I was watching this video today, and my curiosity was immediately sparked when Hank mentioned dealing with sleep paralysis. The rest of the video, the idea of the improbability of place, normally would have been thought inspiring enough, but I was distracted by the idea of sleep paralysis.
This was the first time I'd ever heard this term, but immediately, I knew that I knew, experientially and somatically, exactly what he meant.
A brief consultation with Dr. Wikipedia, confirmed for me that I have, on many occasions suffered from sleep paralysis. One line in particular stood out to me:
"The hallucinatory element to sleep paralysis makes it even more likely that someone will interpret the experience as a dream, since completely fanciful or dream-like objects may appear in the room alongside one's normal vision. "
This happens to me easily twice a month, at least. It happens much more frequently if I've had a mid-day nap, but it also happens to me after a full night of sleep. I really can't tell you the number of times this has happened to me, and I thought it was just a really unpleasant, really uncomfortable dream. As far as I can recall, it has only happened to me when waking (Hypnopompic Sleep Paralysis), but never when I'm falling asleep (Hypnagogic Sleep Paralysis)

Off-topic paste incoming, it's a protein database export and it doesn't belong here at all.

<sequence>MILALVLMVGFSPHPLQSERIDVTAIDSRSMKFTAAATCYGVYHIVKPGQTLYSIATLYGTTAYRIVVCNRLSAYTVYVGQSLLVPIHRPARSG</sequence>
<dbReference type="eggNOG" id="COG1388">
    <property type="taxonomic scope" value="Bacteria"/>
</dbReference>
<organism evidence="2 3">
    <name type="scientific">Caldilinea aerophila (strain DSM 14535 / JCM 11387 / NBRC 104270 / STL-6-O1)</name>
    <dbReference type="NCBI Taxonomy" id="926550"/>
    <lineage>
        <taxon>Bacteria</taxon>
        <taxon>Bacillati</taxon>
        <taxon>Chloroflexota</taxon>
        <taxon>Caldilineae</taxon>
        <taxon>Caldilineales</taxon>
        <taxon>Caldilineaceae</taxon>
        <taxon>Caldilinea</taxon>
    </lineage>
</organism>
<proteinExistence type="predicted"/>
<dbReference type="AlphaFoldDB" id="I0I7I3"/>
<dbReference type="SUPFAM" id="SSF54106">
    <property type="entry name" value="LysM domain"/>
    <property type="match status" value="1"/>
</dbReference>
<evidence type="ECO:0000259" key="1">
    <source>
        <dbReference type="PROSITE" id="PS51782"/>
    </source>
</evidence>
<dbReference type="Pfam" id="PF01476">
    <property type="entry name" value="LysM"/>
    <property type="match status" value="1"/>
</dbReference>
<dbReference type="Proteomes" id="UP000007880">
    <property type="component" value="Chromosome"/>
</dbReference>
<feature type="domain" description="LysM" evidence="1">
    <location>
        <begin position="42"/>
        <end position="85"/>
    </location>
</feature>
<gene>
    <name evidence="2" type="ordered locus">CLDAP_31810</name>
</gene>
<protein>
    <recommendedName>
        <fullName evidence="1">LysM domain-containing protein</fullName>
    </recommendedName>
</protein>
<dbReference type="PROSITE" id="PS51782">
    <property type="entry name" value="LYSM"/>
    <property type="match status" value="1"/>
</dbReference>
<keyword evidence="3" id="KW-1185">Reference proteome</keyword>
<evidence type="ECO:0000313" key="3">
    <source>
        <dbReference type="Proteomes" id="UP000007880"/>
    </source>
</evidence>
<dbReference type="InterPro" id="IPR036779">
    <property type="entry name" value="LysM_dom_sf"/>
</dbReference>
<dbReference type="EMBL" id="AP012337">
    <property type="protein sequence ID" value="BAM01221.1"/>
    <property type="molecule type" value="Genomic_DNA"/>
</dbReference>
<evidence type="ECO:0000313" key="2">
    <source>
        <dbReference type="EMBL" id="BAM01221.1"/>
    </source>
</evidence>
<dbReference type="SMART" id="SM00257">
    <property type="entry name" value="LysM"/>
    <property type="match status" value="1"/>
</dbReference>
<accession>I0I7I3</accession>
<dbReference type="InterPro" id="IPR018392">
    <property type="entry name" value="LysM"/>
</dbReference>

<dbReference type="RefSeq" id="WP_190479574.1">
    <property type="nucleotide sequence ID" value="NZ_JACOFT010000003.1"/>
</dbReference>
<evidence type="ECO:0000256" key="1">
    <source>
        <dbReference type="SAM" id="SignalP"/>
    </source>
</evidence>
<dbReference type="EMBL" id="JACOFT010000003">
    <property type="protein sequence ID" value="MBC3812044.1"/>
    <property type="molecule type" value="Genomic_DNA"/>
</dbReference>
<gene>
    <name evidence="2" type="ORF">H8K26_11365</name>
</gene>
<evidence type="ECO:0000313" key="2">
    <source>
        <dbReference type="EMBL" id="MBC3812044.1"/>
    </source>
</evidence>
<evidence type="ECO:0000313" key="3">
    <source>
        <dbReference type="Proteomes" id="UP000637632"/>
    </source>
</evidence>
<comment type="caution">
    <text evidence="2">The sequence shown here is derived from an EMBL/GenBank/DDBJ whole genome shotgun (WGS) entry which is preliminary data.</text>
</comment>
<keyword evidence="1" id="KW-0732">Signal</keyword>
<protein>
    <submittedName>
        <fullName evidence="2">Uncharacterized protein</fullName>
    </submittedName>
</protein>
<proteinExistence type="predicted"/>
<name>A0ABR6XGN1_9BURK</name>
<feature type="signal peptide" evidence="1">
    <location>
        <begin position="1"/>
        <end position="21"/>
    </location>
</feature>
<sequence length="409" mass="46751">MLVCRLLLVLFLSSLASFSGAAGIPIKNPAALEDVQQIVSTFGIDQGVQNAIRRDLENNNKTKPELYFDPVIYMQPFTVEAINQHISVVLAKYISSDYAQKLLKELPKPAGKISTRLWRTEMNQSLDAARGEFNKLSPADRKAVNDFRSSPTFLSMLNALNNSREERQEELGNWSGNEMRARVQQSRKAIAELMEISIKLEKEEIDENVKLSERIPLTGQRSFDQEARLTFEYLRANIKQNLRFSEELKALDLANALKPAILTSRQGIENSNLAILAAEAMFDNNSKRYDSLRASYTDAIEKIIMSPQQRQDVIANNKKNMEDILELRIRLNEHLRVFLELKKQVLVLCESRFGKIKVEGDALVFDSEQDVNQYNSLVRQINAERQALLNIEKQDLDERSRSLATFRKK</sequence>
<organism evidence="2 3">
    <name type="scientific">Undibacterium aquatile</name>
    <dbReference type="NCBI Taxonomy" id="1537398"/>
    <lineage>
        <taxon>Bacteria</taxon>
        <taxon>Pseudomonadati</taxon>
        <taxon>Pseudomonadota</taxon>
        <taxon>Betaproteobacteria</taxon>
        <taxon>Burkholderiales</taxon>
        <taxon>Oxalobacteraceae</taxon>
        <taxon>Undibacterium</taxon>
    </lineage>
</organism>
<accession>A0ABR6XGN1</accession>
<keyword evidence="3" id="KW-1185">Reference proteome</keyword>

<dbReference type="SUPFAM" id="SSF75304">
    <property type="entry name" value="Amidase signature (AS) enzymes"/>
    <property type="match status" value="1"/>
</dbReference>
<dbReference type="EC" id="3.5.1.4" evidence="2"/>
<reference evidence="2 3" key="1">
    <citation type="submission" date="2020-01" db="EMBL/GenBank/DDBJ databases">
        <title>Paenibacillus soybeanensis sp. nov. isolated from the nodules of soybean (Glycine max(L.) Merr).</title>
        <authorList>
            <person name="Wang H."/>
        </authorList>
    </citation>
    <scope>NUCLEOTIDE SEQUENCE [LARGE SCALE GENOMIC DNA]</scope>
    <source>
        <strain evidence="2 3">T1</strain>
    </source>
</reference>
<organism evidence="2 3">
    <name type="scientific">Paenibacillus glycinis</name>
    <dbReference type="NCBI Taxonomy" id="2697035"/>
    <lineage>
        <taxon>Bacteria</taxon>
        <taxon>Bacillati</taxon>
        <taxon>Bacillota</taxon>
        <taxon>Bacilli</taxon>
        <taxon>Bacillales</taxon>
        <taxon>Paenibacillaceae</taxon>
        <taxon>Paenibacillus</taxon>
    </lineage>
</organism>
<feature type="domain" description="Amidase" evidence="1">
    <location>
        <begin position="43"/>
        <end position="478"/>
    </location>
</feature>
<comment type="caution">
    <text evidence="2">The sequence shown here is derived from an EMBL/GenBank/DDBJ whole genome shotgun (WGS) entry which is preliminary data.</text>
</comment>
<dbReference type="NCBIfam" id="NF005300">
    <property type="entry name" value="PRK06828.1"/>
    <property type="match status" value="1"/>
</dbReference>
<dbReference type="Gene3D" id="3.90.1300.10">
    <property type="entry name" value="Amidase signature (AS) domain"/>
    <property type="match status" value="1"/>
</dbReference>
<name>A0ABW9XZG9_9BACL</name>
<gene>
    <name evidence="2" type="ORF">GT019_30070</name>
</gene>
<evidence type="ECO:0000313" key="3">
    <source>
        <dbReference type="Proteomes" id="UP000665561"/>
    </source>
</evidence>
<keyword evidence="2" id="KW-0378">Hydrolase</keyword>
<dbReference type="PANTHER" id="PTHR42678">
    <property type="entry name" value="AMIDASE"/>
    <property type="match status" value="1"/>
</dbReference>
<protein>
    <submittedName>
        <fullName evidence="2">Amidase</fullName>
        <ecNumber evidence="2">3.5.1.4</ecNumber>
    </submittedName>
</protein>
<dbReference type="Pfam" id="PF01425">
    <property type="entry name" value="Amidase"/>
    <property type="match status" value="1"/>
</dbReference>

While it is happening to me, I am always certain I'm newly awake, but find myself totally and completely unable to move. In the moment it feels very real and sharp; yet whenever I've "woken up" (been able to move again) it always seemed so foggy and surreal that I just assumed it was a dream. I'm basically positive that I don't have narcolepsy, though I do occasionally (not terribly frequently) have lucid dreams. I am going to start paying closer attention to it, to see if I can correlate it to any of these conditions WebMdhas outlined:
Who Develops Sleep Paralysis?
- a lack of sleep
- a sleep schedule that changes
- mental conditions such as stress or bipolar disorder
- sleeping on the back
- other sleep problems such as narcolepsy or nighttime leg cramps
- use of certain medications